The master of the house unequivocally, maybe unbearably, threatened his wife: bring me a little girl as a “gift” or I will rape our daughters. The woman responded by bringing him a little girl. Perhaps the dilemma was existential, but the woman complied, condemning as she did an innocent child. We all know what followed: the little girl was called Fatima.
The true pandemic that has all of Mexico awestruck is not the coronavirus but impunity, and in no matter is this greater than in that which afflicts girls, boys and women. Rampant impunity has made possible not only for violence to misappropriate the life of Mexican society but, worse yet, it does not seem to surprise anyone anymore.
In which country is violence tolerated like the one that oppresses Mexican society without anything happening? In what country is it possible for what is intolerable to become an everyday happening without anyone saying, or being able to say, anything? In what country does the government feel aggrieved because the society protests the femicides and the infanticides, in other words, the impunity? What country discredits whosoever calls attention to crimes that should not exist? In what country does the governing party and its acolytes accuse the victims of the impunity? What country denies a right so very elemental, that of indignation? That can only happen in a country that has lost all bearings of civility and civilization.
The information revolution, what distinguishes the 19th century, has transformed all public activity, but especially the relations between the government and the society, because it has conferred upon them novel instruments never before available. The ubiquity of information forces everyone -citizens and governments- to act distinctly: the society is informed, it communicates and it acts, all this without governmental mediation, the latter the stamp of the 20th century. Government possesses the same capacity, but particularly the opportunity, to transmit almost personalized messages, and it now confronts the challenge of not only communicating, but above all of convincing. The once monopoly of information alters the relations among all the actors of a society, but the Mexican government refuses to adapt to the new reality.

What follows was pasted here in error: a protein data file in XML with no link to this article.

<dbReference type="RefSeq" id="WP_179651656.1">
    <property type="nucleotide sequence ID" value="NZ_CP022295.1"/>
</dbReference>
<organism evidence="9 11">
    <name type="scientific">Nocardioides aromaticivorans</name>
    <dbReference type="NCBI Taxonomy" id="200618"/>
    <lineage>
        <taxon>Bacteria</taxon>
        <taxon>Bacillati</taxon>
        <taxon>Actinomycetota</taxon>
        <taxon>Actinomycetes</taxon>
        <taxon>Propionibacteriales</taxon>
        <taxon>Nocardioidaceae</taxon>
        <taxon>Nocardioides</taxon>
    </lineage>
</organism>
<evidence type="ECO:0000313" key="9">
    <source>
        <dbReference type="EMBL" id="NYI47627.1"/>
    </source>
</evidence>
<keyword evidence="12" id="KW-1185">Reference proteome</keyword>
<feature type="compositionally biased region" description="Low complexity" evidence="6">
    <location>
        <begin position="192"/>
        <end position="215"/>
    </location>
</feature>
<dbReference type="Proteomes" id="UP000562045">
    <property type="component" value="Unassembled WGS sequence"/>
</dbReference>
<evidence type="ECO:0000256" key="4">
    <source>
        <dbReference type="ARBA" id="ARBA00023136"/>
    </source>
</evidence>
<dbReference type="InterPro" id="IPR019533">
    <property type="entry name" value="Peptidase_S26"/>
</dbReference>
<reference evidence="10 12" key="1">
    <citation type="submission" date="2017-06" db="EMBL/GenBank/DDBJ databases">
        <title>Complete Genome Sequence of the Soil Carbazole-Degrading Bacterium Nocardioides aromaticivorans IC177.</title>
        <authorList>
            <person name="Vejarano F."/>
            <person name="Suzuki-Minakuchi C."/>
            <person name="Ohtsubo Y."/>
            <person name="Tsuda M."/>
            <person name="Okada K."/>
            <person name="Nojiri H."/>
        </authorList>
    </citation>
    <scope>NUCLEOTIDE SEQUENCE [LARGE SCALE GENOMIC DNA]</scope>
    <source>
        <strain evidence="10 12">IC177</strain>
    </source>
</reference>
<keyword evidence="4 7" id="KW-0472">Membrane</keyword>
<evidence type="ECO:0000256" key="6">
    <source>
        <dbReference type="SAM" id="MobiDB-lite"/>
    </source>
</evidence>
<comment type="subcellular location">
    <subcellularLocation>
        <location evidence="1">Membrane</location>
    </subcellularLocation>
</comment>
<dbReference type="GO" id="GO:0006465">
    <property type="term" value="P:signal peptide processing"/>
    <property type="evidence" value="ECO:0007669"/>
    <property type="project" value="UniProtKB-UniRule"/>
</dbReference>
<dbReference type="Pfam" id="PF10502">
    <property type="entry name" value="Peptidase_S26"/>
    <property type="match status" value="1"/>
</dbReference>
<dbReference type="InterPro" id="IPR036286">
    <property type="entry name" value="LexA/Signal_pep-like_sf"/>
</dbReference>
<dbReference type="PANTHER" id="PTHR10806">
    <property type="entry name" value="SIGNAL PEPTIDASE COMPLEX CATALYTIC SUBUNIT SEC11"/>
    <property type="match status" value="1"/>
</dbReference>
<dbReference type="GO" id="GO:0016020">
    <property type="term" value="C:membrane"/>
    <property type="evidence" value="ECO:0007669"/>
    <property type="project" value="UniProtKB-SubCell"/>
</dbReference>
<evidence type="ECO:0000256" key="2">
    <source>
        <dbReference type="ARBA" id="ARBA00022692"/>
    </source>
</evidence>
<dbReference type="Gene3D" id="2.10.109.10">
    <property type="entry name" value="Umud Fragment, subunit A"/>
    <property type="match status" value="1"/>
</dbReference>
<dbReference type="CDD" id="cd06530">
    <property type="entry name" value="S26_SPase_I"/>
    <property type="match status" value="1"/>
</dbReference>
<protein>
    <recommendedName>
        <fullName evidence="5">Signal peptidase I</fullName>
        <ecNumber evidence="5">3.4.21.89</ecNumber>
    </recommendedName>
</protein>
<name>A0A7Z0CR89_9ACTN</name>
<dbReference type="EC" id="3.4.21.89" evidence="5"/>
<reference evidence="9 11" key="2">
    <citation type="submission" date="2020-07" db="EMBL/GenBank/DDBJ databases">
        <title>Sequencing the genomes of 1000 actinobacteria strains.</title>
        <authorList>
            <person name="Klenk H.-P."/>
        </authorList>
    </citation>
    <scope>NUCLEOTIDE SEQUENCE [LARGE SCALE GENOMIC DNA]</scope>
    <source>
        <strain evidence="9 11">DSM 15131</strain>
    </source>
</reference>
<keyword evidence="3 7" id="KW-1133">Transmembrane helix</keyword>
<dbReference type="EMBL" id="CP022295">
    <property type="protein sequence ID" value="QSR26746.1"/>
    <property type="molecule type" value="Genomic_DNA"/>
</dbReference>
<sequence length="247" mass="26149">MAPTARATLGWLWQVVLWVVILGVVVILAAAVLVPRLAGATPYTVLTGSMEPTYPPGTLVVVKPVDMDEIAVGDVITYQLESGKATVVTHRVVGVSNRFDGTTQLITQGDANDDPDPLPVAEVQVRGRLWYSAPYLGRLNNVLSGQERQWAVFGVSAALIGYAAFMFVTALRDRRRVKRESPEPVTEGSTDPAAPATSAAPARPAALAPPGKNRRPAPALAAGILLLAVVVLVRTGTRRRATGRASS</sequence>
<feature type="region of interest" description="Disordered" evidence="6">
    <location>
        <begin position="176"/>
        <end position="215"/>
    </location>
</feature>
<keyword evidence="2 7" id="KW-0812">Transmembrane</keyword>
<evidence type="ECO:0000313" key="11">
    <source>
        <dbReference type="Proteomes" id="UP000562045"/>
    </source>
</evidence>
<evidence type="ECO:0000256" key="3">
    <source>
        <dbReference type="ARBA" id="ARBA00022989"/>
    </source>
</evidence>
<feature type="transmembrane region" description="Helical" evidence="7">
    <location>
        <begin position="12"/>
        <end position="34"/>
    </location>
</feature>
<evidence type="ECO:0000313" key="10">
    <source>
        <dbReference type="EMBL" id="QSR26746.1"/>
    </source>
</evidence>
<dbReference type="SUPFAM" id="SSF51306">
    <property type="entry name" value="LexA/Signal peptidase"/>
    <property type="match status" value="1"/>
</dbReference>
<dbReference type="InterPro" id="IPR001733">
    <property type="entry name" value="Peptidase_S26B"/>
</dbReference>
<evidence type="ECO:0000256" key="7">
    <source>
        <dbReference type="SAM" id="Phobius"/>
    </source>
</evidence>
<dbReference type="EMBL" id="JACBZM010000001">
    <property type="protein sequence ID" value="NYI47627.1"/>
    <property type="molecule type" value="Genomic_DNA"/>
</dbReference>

In this 21st century, crises are key moments that imply transformation or bust. Transformation when those that govern and the society come together to build a new constellation. Bust when each of these components only looks out for number one, on occasion meeting head on. In today’s Mexico, government confronts, by design, in a systematic way and cannot conceive of a society working in harmony. This vision impedes it from understanding the summons-to-arms that the femicides have placed at the Palace gates.
In the 21st century, an earnest and realistic government would head up the movement against femicides and infanticides, it would make them a common cause for transforming the country. In AMLO’s Fourth Transformation (4T), in which everything has to be different from what went on before, government plays the victim and disqualifies anything that dares to present a distinct manner of thinking or acting, beginning with the First Lady, who was required to recant her words.
In the Mexico of the 21st century, victims are guilty; those who denounce assaults, rapes, homicides and other social wrongdoings are conservative; and those who disagree with the official truth are traitors, i.e. neoliberals.
The sole fact that there continues to exist the pretension of there being an official truth betrays the absurdity –the ahistorical nature- of this 19th century view in the heart of the information era. Back to the authoritarianism of the 20th century.
Femicide is an ill created and tolerated by Mexican society because it has lost the compass of what is acceptable and what is intolerable. The sole fact that it would even occur to the head of a family to demand a “gift” in the form of a little girl and bully his own family into procuring one for him is incontrovertible evidence of the destruction of the essence of civility.
Just to put things into perspective: if the ill that afflicts Mexico were the coronavirus, we would have disappeared from the map due to this absolute incapacity to organize ourselves and act in response to the obstacles confronting us through the day-to-day reality. An epidemic that is not contained turns into a pandemic and pandemics –in matters of health and of politics- kill off societies and their governments.
Thus, femicide and infanticide should not only be condemned, but they also should be assumed to revise the dogmas of how to conduct public affairs so that these ills would cease to be once and for all. This lack of moral compass that would allow to distinguish what is –and should be- acceptable and intolerable, or if one prefers, differentiate the good from the bad, have led us to view with naturality what is not natural, what cannot be tolerated.
This “damned reality” has fallen into the hands of the government and does not know how to respond to it. Rather than force it to assume its responsibility, the government’s reaction has been phantasmagoric: how dare the damned reality sabotage the 4T.
Luis Rubio is chairman of the Mexican Council on Foreign Relations and of México Evalúa-CIDAC. A Spanish version of this Op-Ed appeared first in Reforma’s newspaper print edition.